STARKVILLE, Miss. — The first time Mike Leach arrived at the seafood and soul food restaurant called WTF, he ordered the honey gold chicken wings a certain way.
“Extra crispy,” he told Shan Suber, the owner and head chef.
“Extra crispy?” Suber said. “That’s the way I like my wings, too!”
Since that meeting in 2020, Leach, the former Mississippi State football coach, and Suber, a Black single mom from the Mississippi Delta, grew close. Their relationship evolved into a friendship, and Leach went from frequent client to confidant.
Suber cooked for him and his friends at the coach’s home, hosted them for parties at her restaurant and drank with them deep into the night, as Leach loved to do—the stories and spirits flowing. He especially liked her Dungeness crab, lobster tails, salmon and those extra-crispy wings.
“Best cook in Starkville, Mississippi!” Leach once exclaimed on a video posted to social media.
On a day when the Starkville people, the Mississippi State community and the college football nation remembered the coach, a little-known business owner in this tiny town reveals a story about Leach one week after his death.
He saved her restaurant.
“I was down to the wire. I was going into debt,” Suber recalls. “He helped us stay open. I’m forever grateful.”
Given post-COVID-19 inflation and a lack of workers, Suber was on the cusp of closing the business in September when Leach learned of the news, came to the restaurant one day and wrote her a check. She wishes to keep the amount private, but it covered her bills and lease for at least a couple of months.
“We were hanging on by a thread. I didn’t ask for anything,” she says. “He willingly did that. I don’t know why he chose me.”
Suber was amid the crowd who gathered at Humphrey Coliseum on Tuesday for a memorial to celebrate the coach’s life. He died of heart-related complications Dec. 13 in news that rocked the college football world.
Some of the industry’s most high-profile figures attended the gathering on Mississippi State’s campus, including USC coach Lincoln Riley, Ole Miss coach Lane Kiffin, former Oklahoma coach Bob Stoops, former Kentucky coach Hal Mumme, Houston coach Dana Holgorsen and TCU coach Sonny Dykes. Former Washington State quarterback Gardner Minshew, a native Mississippian, paid tribute to the coach with a speech, as did Mississippi State quarterback Will Rogers and SEC commissioner Greg Sankey.
They remembered a quirky, eccentric man, known off the field for his fascination with life and on the field for a pass-heavy offense that revolutionized football.
As the memorial opened Tuesday, a familiar and fitting tune played over the speakers at Humphrey Coliseum: Frank Sinatra’s “My Way.” Those close to Leach describe the way he lived his life to the song’s very lyrics.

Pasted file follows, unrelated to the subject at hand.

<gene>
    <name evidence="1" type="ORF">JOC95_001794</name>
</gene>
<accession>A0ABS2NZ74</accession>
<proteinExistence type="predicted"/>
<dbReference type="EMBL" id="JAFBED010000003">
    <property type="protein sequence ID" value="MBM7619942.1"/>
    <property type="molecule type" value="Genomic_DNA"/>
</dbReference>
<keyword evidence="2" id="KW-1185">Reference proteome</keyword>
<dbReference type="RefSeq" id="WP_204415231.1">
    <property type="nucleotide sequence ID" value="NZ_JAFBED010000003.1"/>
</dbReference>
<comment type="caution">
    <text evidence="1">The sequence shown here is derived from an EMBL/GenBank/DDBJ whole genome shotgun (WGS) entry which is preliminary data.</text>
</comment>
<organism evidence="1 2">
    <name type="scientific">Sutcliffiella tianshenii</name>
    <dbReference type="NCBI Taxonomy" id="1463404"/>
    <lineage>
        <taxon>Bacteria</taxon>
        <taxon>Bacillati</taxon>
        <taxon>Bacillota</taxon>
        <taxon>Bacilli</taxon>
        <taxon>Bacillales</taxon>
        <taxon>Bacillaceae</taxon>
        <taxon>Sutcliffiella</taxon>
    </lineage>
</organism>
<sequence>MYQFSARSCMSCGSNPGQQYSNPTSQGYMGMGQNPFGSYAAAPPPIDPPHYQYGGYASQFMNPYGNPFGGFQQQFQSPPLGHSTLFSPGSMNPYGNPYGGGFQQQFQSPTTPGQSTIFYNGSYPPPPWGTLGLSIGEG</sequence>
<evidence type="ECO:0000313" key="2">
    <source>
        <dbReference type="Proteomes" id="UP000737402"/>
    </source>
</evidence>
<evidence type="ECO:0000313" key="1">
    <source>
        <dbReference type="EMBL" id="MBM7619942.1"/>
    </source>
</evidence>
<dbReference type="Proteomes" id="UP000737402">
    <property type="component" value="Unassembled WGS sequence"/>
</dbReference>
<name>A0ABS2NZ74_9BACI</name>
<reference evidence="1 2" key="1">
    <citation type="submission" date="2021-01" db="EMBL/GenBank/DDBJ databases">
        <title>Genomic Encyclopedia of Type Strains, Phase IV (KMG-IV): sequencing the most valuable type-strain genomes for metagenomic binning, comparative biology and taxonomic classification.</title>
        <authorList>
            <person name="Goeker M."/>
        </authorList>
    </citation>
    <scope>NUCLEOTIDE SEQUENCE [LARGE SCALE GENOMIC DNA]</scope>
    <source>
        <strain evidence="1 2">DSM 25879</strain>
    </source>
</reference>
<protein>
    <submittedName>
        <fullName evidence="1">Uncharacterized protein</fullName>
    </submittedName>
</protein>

“He was truly one of a kind,” Stoops told the crowd. “A deep thinker. An independent thinker. Bold enough to always do it his way, regardless of how unconventional it was.”
Mumme launched into a story about the founding of the Air Raid offense, which happened in 1991 during a road trip to Florida with Leach. The trip ended with both men belly up at a Key West bar in what became Leach’s favorite spot: Captain Tony’s Saloon.
During the memorial, a video from country singer Toby Keith played on the jumbotron. “He’s a guy you wanted to have a beer with!” Keith boomed of his friend Leach.
The event was streamed live on SEC Network. That didn’t stop Minshew from dropping a curse word to a cackling audience—indicative of his mentor and former coach. “He really didn’t give a f— what people thought,” Minshew said. “He definitely wasn’t politically correct. That was him. You respect that.”
A night crawler, Leach was notorious for phoning friends late and keeping them on the line well past their bedtimes. “Let’s reach out and call each other after midnight every once in a while in Mike’s honor,” Stoops told the crowd.
Leach was a curious man who was interested in a great number of topics. From the U.S. economy to grizzly bears, from the Navajo to Geronimo. Gary O’Hagan, Leach’s longtime agent and good friend, often fielded peculiar calls from the coach.
“He’d ask me three or four times a year, ‘You think there’s a Loch Ness monster? How about Bigfoot?’” O’Hagan recalls. “Mike Leach wanted to believe in those things. He wanted to believe that anything is possible. He was going to live his life like anything is possible.”
It was a gray day in Starkville. Clouds dropped sprinkles of rain amid chilly temperatures. At the gates of Davis Wade Stadium, two folding tables held dozens of flowers and gifts left in memory of the coach: a message scribbled on a cowbell; an empty bottle of bourbon; a tin of Copenhagen snuff, which was Leach’s favorite.
Behind the gates, a maroon pirate flag flapped in the wind.